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Ebook Versus Paper

By Edited Feb 17, 2016 0 2


- Large memory allows hundreds or even thousands of stored books (some readers support external memory)

- High Contrast screen makes reading comfortable inside and out. Customization of font and size is an added bonus for those who are hard of seeing.

-Wifi and 3g bookstore allow books to be purchased and downloaded without the need for a computer (making your potential library size much larger).

- Better for the environment.


The cons of the ebook are really the pros of the standard book.

Baterry life - no matter how long will never match the permenance of the written word.

Library services are limited for ereaders at this time.

DRM (Digital Rights Management) makes it a lot more difficult to simply let your friend borrow a book.

If you drop your ereader or get caught in a rainstorm chances are you will wish you were carrying a book.

The speed of page turns is significantly slower on an ereader and takes time to get used to.

Full Review

There has been a lot of buzz recently over ereaders such as the Amazon Kindle and the Borders Kobo Reader. These readers are now attractively priced and offer the convenience of WiFi or 3G to download the books. Amazon said last year that its Kindle book sales eclipsed its sales of hardcover books and its no wonder. A new hardcover typically can be anywhere from the low $20 to the high $40; the electronic version of the same book can be as little as a few dollars, most typically $9.99.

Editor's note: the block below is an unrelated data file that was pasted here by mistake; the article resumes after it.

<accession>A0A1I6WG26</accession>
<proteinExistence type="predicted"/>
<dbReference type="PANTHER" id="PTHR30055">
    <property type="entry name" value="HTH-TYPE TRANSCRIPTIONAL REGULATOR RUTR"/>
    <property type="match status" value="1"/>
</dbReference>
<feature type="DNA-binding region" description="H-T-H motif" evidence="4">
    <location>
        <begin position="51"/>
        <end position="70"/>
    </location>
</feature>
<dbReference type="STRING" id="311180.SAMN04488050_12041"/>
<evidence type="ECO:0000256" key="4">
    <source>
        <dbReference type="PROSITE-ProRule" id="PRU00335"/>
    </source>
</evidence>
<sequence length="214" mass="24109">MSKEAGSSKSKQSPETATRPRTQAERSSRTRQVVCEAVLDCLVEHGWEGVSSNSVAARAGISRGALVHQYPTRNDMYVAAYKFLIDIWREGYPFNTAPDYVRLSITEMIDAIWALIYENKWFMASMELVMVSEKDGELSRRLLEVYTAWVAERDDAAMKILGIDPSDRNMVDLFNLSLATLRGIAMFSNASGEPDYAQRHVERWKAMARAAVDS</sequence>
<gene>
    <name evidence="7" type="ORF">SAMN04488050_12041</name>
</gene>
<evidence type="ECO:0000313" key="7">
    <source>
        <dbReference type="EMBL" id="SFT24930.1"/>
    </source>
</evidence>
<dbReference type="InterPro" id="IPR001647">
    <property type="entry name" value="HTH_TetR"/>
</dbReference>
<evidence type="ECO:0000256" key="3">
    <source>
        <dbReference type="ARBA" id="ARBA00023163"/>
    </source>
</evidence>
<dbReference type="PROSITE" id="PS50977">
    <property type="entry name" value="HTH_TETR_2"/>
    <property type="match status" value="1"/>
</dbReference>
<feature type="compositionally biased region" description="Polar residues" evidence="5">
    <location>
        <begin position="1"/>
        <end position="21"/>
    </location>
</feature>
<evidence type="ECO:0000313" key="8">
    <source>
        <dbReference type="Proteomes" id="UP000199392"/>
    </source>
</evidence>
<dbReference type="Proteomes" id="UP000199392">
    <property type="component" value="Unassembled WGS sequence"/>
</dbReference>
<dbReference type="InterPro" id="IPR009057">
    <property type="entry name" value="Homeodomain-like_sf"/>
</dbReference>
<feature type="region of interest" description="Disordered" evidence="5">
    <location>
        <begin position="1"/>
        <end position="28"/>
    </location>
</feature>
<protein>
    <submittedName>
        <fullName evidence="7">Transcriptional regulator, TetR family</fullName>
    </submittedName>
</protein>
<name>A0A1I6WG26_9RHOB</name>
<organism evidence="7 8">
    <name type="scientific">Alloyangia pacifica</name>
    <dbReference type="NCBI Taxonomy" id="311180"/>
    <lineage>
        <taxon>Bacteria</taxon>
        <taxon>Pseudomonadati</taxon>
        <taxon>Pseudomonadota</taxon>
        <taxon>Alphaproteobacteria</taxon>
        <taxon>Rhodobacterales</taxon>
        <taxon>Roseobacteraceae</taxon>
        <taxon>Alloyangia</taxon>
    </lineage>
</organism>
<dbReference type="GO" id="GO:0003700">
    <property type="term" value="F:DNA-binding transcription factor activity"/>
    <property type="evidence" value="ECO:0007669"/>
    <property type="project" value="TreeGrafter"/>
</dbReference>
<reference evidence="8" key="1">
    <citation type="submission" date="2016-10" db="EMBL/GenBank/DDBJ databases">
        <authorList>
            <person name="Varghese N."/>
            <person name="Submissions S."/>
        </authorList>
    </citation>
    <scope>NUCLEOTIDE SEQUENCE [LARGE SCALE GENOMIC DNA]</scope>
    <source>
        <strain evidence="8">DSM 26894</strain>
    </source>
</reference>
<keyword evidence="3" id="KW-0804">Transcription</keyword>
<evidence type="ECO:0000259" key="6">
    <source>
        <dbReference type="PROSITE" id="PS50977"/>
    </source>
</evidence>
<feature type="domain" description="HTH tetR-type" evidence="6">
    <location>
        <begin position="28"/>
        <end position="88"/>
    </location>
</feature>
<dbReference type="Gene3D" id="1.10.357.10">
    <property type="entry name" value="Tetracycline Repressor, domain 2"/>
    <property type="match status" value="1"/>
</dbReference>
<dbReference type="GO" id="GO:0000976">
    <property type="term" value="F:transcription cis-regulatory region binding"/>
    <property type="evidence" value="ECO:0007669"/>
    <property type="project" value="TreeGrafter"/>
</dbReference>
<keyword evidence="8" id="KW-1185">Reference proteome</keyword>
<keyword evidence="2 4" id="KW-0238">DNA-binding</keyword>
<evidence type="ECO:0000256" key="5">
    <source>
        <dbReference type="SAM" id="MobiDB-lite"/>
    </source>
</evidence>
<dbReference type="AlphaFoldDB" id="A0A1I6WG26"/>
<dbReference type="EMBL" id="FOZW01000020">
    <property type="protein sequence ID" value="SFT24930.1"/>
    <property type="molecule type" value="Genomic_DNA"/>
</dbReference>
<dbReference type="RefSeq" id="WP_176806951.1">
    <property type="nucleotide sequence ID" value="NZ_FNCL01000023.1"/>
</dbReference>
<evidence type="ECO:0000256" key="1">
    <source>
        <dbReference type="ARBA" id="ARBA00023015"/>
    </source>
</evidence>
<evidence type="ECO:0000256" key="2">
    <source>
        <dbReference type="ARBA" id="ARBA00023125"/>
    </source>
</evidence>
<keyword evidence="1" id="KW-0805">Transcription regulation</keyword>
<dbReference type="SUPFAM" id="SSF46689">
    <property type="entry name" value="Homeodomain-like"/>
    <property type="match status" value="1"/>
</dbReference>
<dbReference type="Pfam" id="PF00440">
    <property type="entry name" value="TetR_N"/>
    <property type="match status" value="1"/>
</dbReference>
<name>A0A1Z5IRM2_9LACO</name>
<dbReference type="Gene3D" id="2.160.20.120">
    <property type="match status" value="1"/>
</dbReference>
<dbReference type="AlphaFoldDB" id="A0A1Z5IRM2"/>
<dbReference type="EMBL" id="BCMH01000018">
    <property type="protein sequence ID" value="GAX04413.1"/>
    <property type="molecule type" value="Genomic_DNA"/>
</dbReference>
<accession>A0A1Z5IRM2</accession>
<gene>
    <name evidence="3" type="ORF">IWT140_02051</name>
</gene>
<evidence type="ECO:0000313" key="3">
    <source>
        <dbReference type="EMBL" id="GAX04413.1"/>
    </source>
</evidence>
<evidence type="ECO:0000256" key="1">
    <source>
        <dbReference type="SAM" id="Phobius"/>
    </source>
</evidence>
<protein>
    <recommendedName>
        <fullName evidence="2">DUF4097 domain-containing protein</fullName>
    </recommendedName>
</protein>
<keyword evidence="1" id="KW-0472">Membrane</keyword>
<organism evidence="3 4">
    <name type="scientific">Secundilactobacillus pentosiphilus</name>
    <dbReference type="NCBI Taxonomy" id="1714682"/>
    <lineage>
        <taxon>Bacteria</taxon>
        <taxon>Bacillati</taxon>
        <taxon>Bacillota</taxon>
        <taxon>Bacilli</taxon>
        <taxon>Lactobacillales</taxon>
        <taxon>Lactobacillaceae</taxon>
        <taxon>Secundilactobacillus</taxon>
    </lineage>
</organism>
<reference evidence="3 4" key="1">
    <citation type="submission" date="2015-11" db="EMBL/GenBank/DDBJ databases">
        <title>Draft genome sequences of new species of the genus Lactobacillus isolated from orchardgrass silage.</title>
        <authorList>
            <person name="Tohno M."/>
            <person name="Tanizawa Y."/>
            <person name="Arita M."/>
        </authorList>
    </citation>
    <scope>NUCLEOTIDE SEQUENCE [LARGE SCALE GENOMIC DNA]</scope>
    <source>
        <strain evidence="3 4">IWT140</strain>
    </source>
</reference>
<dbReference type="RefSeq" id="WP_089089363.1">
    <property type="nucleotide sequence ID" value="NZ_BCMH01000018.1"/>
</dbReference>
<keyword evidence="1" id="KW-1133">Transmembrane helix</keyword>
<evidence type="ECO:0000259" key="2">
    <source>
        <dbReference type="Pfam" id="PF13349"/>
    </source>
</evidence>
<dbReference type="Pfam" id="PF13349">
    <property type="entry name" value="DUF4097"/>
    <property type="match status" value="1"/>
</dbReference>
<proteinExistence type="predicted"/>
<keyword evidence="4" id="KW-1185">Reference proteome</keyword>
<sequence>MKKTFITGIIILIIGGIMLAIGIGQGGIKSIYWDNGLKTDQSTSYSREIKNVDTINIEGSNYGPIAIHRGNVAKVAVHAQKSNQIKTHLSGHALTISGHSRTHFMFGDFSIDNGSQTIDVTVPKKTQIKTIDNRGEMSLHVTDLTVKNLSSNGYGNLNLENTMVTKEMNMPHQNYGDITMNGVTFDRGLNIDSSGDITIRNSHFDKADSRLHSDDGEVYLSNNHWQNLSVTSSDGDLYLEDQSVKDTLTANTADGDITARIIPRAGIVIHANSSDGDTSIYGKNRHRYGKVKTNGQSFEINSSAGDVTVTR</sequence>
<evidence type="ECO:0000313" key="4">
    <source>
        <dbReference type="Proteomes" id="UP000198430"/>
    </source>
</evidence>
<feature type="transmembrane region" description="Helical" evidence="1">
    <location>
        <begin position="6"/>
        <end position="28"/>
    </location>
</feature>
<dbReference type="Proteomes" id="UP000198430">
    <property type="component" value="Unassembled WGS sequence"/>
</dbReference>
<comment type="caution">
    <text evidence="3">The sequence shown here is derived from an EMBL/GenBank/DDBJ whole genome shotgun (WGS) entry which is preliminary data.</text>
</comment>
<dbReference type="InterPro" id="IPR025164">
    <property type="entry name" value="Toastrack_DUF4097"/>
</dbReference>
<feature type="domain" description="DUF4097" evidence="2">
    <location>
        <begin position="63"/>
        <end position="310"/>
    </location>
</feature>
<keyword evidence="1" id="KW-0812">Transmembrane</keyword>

In Closing

As usual I was an early adopter and purchased an ereader. I read 2 full length novels and experienced the beauty of the "added features" an ebook has, such as a built in dictionary. I did however end up with a lemon. The bottom portion of my screen permanently frooze and I had to send it back.

It seems for now I will stick to paper books where there is a level of security as far as them "just working goes". I did however enjoy the screen, the lightweight, and the fact that I could shop anywhere and anytime I needed a new book.

When this does take off, someone will need to develop some new media that can take up space on my bookshelves.



Jan 5, 2011 1:30am
Thanks for the information about your experience with an ereader. I still read the "Paper books" but I may one day switch to the e-book format and it is nice to have articles like yours to look back on.
May 27, 2012 10:37pm
You make some great points with your article. I am curious to know what your thoughts are now that e-readers have had more time to advance. I personally love my Gen 4 Kindle (the pocket-sized ones without a keypad) and wish that I had owned one since I was a boy. I actually purchased an e-book that I was already half way through in paper form just to read the rest on the clear, perfectly flat, screen with the built in dictionary. Of course, I am a long-time science fiction junkie, so I love new technology.
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